The Top Search Terms of 2012: Hemorrhoids, Herpes, and Heartburn



What ails you? If a 2012 Google Zeitgeist trending health issues is any indication, it’s your bum.

Yes, “hemorrhoids” tops a list this year. Why? “I don’t know, nonetheless hemorrhoids are unequivocally a pain in a butt,” says Satish Rattan, DVM, a highbrow of medicine in a dialect of gastroenterology during Jefferson Medical College in Philadelphia. He’s doing pioneering investigate on molecular causes of hemorrhoids. “It’s a matter of dignity,” he explains.

Moving adult a GI track, a second biggest trending tenure is gastroesophageal reflux, a.k.a., GERD. Other trending GI issues embody heartburn (#8) and celiac disease (#9).

The third biggest trending term, though, is “sexually transmitted diseases.” (Also, herpes is #5 among many searched terms.) Here it gets interesting: How mostly we hunt for STDs depends on what device you’re regulating – a phone or a computer.

“STDs are many aloft on a list of searches for mobile devices,” says Susannah Fox, associate executive during a Pew Internet Project, who runs a health research. One probable reason: “Mobile users are some-more expected to be younger.” Internet, contra mobile, health searchers are many expected to be in a 30-to-54 age range, she says–perhaps past a rise ages for STD worry.

Why do we adore these lists? “The web is so big, and overwhelming, there’s always a consternation if you’re unequivocally connected to what’s unequivocally going on,” says Amy Tenderich, who runs a renouned Diabetes Mine blog (about Type 1 diabetes), and works for a association that runs Diabetic Connect, a village and ask-the-expert site. “You wish to know what’s hot, what everybody is articulate about, so we don’t skip anything.”

Diabetes, it turns out, is hot. It shows adult as series dual on dual other lists: many searched terms, and many searched symptoms. However, once people find out a basis by search, they might dive deeper by amicable networking sites.

“People are seeking if amicable networks are replacing hunt as a source of information,” says Pew’s Susannah Fox. “We looked during that in a 2012 survey, that will be expelled in a integrate of weeks. We found that, in general, hunt is still king. When looking for health information in 2012, 77% still started with a hunt engine like Google, Bing or Yahoo, 13% started with a special site like WebMD, and 2% started during a site like Wikipedia. Only 1% started with a amicable site like Facebook or Twitter.”

But that changes for people who have ongoing conditions. “We’re anticipating that amicable networking sites and blogs are common sources for people who are vital with ongoing conditions. They’re looking for unsentimental tips.”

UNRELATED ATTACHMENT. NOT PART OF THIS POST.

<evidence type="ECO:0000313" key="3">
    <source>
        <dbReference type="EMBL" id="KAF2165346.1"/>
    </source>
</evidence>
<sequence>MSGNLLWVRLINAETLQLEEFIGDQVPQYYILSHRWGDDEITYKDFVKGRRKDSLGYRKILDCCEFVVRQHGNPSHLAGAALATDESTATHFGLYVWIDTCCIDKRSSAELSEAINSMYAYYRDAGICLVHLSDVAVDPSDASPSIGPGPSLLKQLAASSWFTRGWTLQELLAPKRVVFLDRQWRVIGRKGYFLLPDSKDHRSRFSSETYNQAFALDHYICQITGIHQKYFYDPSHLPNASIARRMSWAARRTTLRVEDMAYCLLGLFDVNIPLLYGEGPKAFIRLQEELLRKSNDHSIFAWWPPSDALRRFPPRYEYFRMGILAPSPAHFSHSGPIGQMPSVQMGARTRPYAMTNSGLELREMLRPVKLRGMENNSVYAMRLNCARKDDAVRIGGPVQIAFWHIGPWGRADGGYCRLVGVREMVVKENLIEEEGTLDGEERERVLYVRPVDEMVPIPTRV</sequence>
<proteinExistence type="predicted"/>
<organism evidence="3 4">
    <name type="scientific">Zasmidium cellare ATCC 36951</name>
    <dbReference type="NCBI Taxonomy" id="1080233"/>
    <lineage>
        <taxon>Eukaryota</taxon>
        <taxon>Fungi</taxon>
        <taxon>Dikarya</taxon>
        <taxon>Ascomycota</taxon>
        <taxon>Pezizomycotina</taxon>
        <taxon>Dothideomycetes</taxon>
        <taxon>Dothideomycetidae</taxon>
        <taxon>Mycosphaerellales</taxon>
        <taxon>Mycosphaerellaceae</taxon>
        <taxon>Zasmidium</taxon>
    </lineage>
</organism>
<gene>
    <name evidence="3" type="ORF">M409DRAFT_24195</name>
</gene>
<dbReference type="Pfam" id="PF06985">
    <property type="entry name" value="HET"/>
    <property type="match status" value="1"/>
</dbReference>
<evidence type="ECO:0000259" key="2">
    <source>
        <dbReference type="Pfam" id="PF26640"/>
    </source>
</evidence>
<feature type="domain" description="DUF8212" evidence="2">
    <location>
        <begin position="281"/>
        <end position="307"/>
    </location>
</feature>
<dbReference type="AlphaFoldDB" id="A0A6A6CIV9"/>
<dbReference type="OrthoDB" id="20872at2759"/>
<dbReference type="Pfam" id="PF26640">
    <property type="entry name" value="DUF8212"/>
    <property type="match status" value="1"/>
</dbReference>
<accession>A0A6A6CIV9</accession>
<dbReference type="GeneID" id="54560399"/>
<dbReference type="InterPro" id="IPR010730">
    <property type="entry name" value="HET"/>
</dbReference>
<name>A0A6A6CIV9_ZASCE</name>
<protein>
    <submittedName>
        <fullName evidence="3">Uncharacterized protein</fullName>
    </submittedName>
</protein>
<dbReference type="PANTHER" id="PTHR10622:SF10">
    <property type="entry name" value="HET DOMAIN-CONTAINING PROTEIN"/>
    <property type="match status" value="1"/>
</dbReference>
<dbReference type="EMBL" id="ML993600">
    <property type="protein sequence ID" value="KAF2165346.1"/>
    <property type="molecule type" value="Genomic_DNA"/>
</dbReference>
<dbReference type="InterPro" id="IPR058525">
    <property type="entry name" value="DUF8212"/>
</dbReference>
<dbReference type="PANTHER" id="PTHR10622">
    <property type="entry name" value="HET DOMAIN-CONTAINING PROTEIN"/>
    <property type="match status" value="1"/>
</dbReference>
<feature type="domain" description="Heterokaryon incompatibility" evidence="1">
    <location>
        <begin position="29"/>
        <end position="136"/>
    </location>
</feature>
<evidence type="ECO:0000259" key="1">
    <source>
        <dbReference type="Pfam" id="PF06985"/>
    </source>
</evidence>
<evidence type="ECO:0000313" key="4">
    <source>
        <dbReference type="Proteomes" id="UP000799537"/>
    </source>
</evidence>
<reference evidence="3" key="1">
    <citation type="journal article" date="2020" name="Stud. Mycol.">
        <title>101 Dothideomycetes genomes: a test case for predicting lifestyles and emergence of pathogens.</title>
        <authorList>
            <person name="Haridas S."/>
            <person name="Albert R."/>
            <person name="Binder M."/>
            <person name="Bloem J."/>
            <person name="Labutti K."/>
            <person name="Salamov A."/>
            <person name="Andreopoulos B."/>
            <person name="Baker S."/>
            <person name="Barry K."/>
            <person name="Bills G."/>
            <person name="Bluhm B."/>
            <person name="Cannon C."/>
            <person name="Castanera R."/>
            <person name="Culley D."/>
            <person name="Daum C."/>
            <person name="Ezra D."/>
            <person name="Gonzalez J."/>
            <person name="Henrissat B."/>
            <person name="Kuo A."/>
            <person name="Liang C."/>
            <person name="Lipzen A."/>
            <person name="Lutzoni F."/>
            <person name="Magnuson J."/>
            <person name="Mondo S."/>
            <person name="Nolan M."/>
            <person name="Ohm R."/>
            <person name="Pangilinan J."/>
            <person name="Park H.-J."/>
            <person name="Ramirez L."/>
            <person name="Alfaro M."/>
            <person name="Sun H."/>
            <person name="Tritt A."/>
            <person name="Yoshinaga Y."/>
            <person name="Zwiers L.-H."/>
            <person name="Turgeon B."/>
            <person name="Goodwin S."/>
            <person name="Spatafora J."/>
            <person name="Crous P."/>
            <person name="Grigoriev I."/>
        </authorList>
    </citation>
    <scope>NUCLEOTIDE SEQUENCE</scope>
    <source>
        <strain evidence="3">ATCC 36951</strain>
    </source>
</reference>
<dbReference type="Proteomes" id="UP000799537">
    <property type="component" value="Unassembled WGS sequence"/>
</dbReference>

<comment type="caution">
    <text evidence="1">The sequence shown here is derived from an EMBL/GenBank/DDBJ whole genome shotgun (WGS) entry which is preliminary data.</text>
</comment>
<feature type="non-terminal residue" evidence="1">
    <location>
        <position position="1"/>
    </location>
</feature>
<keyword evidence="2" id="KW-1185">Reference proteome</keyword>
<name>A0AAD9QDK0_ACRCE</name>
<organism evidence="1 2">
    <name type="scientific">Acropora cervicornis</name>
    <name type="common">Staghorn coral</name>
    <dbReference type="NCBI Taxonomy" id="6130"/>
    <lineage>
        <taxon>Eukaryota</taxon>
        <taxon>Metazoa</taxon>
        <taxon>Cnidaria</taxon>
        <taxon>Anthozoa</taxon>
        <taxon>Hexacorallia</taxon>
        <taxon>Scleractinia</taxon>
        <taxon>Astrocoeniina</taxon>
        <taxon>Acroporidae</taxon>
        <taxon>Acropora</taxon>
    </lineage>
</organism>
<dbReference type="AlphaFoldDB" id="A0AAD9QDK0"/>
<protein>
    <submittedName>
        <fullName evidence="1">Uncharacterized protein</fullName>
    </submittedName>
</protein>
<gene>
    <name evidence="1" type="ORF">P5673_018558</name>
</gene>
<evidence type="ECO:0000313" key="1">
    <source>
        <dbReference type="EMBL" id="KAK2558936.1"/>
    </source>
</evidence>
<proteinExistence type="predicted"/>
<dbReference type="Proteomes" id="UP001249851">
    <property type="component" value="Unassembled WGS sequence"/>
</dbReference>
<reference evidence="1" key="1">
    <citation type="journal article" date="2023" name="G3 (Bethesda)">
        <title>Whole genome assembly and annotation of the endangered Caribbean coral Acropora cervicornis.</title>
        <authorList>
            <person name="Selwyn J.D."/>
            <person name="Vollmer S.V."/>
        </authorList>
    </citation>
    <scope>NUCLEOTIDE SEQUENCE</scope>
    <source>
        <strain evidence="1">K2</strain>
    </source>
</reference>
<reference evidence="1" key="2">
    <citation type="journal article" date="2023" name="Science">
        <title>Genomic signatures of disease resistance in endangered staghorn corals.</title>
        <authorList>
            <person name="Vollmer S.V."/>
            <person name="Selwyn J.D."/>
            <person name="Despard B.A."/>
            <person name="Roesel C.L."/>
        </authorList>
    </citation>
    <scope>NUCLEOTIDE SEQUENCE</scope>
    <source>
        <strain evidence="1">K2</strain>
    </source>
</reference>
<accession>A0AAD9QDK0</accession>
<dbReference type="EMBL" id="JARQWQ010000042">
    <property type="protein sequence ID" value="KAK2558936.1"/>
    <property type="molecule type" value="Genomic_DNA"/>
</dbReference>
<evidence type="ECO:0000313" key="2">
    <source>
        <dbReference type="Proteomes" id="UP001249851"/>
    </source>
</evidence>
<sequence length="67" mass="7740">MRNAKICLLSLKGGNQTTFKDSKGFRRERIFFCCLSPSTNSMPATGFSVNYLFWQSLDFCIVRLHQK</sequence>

What’s next? How will we be removing a digital health information in a future? While Google hunt terms aren’t expected to change–cancer, diabetes, and basin have been tip hunt terms for years – some trends are emerging:

Peer-to-peer crowdsourcing
On blogs like Diabetes Mine or sites like Diabetes Connect, people can ask questions and get answers from others vital with accurately those conditions. (One post about a new drug now has 2,000 comments.) “About 1 in 5 Internet users have left online to find others who have identical health concerns,” says Susannah Fox.

Mobile, solemnly
Of march it’s growing, nonetheless when it comes to health, maybe slower than a hype. “In 2012, 85% of U.S. adults owned a dungeon phone, nonetheless usually 31% used it to hunt for health info online.” Mobile apps for practice and dieting are popular, nonetheless we’re not nonetheless regulating a phones as a primary source of health info–or to get content health alerts. By contrast, while a same commission of Americans have entrance to a Internet, 84% have used it to hunt health information.

Participatory medicine
Once, perhaps, your alloy was a categorical source of health info. Now many people go online before they see their docs. Some physicians acquire that, a transformation call Participatory Medicine. Some even “prescribe” websites for certain patients.

“The mindset is changing,” says Daniel Sands, MD, MPH, partner clinical highbrow during Harvard Medical School and co-founder of a Society for Participatory Medicine. “Doctors might approach patients to health caring websites, rather than only prescribing drugs.” At a same time, doctors who allow to participatory medicine–they can indeed get a sign from a website–welcome patients who learn about health online.

“We should ask each singular patient, ‘Do we go online? What sites do we find useful?,” says Dr. Sands. “We need to let them know that they can share information with us. It’s a really critical partial of a attribute with a patients.” Over a subsequent few years, some-more and some-more patients will be means to perspective their health annals online, download and broadcast it to someone else, and promulgate with their doctors, he says. “The epoch of medicine as a witness competition – ‘I’m sick, doctor, repair me’ – is over. The new indication is participatory medicine.”

Here are a 2012 Google Zeitgeist lists. Let a 2013 acid begin!

United States Trending Health Issues 2012
1. Hemorrhoid
2. Gastroesophageal reflux disease
3. Sexually Transmitted Disease
4. Diaper Rash
5. Diarrhea
6. Urinary tract infection
7. Miscarriage
8. Heartburn
9. Celiac disease
10. PTSD

United States Most-Searched Health Issues 2012
1. Cancer
2. Diabetes
3. Depression
4. Acne
5. Herpes
6. Back pain
7. Burns
8. Breast cancer
9. Autism
10. Diarrhea

United States Most-Searched Symptoms 2012
1. Pregnancy symptoms
2. Diabetes symptoms
3. Flu symptoms
4. UTI symptoms
5. Mono symptoms
6. Strep Throat symptoms
7. HIV symptoms
8. Lupus symptoms
9. Heart Attack symptoms
10. Lyme Disease symptoms